I think you're the third or fourth person, @Rickster to point out that one can always default to the straightforward piano sounds on an arranger type of piano, and those bells and whistles are there if you need them or get the urge. Yeah, it does make sense, and probably fits my dithering constitution quite well. It might be a false assumption on my part, however, it can also be said that accomplishing a singular goal, like a great piano tone, best fidelity, highest reliability, comes at the cost of sacrificing the addition of more and more peripheral features. Maybe this thinking is weak when it comes to DP options. There are less sexy attributes which seem to play into final products, like the number and size and variety of line outputs. A small annoyance, but I use headphones with a 1/4" standard and some DPs have this, some only have the 3mm plug; some have both. Similarly, stuff like amplification, not much is said about fidelity here other watts, but as any audiophile will argue there are clean, steady watts and there are dirty, peak watts, not mention frequency response and whatever other list of criteria. Costs for this stuff must play into DP design and manufacture.

In this sound arena, I'd be really curious to hear the difference in the quality of audio fidelity between say, a Roland FP-60X (13w/side) vs the Yamaha DGX 670 (6w/side). I don't give a hoot about how much volume the amps can deliver, but rather attributes like sound dispersal, color, cleanliness. Given that one is spending 30 minutes, an hour or three hours every day with the instrument, I should think a really pleasing sound output could elevate one's enjoyment.

Anyhoo, I can imagine @KawaFanboi shaking his head, thinking, "This guy is really overthinking things, way too much". And maybe he's right! hehe But it's fun, too.
If you want to buy something, buy it, but as a seasoned musician, you are well aware that the largest expense to the musical ordeal is the investment in practice time. you've got really bad gas, gear acquisition syndrome.
Haha! G.A.S.

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If you want to buy something, buy it, but as a seasoned musician, you are well aware that the largest expense to the musical ordeal is the investment in practice time. you've got really bad gas, gear acquisition syndrome.


Yeah, okay, maybe so, but for some, the journey, the pursuit, the hunt is as much fun as the end destination, the final prize, the ultimate goal. Some Type A folks are straight line A to B for its logic, efficiency, speed, and clear-sighted ease. Others, like me, Type B, draw a squiggly line from A to B, meandering, taking foggy pauses, unrushed. Type B can drive the Type A's crazy.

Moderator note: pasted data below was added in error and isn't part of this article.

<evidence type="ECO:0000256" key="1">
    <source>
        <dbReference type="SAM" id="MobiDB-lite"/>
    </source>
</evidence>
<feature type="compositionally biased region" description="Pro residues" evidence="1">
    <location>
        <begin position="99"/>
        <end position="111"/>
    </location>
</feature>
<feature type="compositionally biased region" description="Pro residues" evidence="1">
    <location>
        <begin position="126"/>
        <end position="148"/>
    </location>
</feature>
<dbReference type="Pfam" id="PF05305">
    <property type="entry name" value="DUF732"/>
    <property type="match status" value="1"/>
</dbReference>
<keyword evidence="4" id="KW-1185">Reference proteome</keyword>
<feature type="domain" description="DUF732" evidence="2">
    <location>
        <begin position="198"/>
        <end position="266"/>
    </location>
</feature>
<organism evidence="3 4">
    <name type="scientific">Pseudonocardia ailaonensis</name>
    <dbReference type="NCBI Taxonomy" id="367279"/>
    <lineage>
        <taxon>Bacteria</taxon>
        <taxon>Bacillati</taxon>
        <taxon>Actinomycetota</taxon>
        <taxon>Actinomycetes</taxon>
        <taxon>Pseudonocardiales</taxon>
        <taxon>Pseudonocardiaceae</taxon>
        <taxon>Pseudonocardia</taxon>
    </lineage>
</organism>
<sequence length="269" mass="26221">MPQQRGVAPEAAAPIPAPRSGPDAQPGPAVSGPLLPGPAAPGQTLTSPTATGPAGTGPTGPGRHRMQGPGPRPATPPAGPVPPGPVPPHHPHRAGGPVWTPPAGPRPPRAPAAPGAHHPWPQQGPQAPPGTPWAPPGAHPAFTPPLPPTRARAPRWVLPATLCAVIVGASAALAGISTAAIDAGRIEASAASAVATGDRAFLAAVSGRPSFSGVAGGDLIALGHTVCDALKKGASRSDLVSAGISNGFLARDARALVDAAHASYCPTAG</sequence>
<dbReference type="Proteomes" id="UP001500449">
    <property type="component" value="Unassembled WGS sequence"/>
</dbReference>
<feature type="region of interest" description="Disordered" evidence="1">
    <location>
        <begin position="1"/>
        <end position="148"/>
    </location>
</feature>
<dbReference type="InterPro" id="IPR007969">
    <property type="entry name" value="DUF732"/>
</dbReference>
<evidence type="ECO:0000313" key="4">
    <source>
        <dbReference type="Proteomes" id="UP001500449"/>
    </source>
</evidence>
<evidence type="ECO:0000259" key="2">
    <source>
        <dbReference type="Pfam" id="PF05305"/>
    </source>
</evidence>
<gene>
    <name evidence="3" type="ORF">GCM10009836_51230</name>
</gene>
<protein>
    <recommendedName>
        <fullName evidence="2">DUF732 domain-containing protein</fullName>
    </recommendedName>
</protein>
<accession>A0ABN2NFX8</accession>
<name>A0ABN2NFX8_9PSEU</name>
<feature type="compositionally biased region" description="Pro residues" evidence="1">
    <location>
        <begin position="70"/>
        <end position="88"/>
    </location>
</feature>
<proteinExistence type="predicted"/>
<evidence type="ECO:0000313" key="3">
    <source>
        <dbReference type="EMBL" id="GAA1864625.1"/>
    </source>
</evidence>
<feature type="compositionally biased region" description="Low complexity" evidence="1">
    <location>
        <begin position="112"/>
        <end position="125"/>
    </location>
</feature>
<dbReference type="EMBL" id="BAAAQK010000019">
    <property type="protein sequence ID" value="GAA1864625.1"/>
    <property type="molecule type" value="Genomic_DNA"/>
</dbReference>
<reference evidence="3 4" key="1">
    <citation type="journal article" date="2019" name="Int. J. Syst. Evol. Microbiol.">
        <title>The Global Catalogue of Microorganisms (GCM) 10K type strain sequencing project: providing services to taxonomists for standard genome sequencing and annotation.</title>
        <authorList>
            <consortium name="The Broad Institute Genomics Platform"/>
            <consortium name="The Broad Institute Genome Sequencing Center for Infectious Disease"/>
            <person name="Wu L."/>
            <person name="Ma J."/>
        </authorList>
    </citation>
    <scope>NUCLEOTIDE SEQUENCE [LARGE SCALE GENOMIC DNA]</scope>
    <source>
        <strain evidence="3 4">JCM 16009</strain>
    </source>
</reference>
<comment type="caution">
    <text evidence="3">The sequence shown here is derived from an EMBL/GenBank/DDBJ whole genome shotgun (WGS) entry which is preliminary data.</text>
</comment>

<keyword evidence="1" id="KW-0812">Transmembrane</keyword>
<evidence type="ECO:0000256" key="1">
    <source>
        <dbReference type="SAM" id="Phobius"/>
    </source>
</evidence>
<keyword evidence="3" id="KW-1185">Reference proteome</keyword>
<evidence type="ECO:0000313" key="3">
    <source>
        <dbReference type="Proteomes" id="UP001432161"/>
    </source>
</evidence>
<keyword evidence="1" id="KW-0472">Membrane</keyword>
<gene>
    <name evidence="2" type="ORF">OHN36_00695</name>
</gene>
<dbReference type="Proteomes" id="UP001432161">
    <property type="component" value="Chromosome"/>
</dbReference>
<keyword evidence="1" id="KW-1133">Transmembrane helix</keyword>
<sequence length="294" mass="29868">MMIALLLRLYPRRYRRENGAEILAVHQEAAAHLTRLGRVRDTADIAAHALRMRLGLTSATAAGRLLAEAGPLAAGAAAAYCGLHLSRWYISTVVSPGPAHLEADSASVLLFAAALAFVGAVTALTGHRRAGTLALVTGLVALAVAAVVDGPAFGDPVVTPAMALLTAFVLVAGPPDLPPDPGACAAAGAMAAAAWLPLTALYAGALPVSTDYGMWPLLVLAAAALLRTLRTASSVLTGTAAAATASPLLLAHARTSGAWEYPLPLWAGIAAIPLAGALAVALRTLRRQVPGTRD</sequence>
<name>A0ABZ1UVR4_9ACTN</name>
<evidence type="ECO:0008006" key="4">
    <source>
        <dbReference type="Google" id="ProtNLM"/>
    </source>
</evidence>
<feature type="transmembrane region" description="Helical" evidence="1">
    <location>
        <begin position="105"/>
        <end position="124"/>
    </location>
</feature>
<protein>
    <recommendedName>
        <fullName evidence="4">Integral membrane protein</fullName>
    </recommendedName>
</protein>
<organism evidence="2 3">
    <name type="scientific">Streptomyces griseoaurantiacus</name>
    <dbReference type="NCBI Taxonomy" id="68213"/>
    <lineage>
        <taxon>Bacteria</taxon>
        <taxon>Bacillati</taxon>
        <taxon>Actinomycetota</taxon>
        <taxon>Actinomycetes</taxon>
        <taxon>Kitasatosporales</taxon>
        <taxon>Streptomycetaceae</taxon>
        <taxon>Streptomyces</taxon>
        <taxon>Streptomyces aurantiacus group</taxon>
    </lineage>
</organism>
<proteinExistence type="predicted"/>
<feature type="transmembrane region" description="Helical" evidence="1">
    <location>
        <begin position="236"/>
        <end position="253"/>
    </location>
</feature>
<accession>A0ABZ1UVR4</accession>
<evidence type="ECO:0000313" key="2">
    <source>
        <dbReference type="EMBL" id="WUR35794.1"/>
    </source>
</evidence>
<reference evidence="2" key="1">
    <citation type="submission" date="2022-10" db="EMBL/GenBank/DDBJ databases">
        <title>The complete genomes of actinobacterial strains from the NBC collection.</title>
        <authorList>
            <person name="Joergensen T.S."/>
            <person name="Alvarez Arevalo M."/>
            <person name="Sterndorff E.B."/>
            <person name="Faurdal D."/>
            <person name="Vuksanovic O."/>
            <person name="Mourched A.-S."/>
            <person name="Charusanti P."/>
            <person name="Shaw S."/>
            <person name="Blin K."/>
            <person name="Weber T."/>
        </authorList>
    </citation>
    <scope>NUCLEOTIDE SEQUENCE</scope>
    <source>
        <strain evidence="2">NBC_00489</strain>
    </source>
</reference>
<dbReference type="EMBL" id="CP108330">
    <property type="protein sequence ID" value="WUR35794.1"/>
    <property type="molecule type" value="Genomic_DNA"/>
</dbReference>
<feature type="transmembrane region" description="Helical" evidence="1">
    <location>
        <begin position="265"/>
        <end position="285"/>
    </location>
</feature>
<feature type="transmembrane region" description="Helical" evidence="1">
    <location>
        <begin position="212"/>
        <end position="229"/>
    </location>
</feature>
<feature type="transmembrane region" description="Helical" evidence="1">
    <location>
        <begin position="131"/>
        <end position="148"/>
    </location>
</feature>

But yes, there's no getting around what you're calling the "musical ordeal is the investment in practice time". No doubts here.
Originally Posted by bob@pei
In this sound arena, I'd be really curious to hear the difference in the quality of audio fidelity between say, a Roland FP-60X (13w/side) vs the Yamaha DGX 670 (6w/side). I don't give a hoot about how much volume the amps can deliver, but rather attributes like sound dispersal, color, cleanliness. Given that one is spending 30 minutes, an hour or three hours every day with the instrument, I should think a really pleasing sound output could elevate one's enjoyment.

Two 670-specific caveats:

1) i think it is safe to say that many if not most people - here at PW or anywhere in the real or virtual world - would immediately dismiss the 670 as a legitimate DP with respect to having 2-6 Watt speakers. However, there have been a few people here that spoke well of these seemingly tiny watts. Towards the marketing end of the (other end of the ) spectrum, a Yamaha sales / engineering rep * in a 1.75/hour “virtual clinic” demo video, gave credit to Yamaha Corp’s long experience in providing high fidelity audio equipment as the reason why the 670’s speaker design is sufficient to “ fill an average house with good piano sounds”.

* yes, for any other old-timers here, sales engineer as a title is seemingly an oxymoron for traditional speaking of language BUT nonetheless not-uncommon with what currently passes for modern speak;

2) 670 has a single 1/4 inch stereo jack intended mainly for attaching headphones OR anyone up to the challenge of demystifying what Yamaha Corp clearly prefers to leave as a mystery, for now, for anyone who may want to connect this jack to two monitors or other stereo sound equipment.

With respect to any 670 caveats, if or when you might be close to buying one, you really should find a dealer willing to let you sit at / play and question what you are close to buying.
i don't think the op is overthinking anything. everyone has opinions on here (as anywhere) and they vary widely

more opinions from me ...

for new age stuff, a 61-key synth action keyboard is probably fine

if your goal is to play jazz, you can do it without a weighted keyboard, sure, but go listen to / watch monk, bill Evans, Herbie, Oscar Peterson ... if that's what you're aiming towards, you will get closer sooner by having a weighted action with 88 keys.

if that's not your thinking, maybe what you have will suffice, but you're on here asking because you're dissatisfied with the limitations of your current instrument. if you're looking to advance expression and subtlety in your playing, any synth action is going to bring you to a ceiling in technique.

i have a synth action keyboard as a MIDI controller and an 88 key weighted p515. it's like driving a wreck vs a Ferrari in terms of the enjoyment i get out of playing. i am a beginner on piano but
a drummer of over 30 years so i have some empathy with your situation, and even i can get much more (accurate) expression out of the weighted keys

so, *if* you're considering weighted keys ...

The dgx670 would be fine if you want the various functions it offers, though i don't know about the speakers

in terms of more simplified slabs, the big 3 are Roland, Yamaha, Kawai. three tiers of models lowest to highest ...

fp10
fp30x
p45
es110

fp60x
p125
es520

fp90x
p515
es920

korg d1 is regarded well by many. korg b2 is a very decent cheap option for a beginner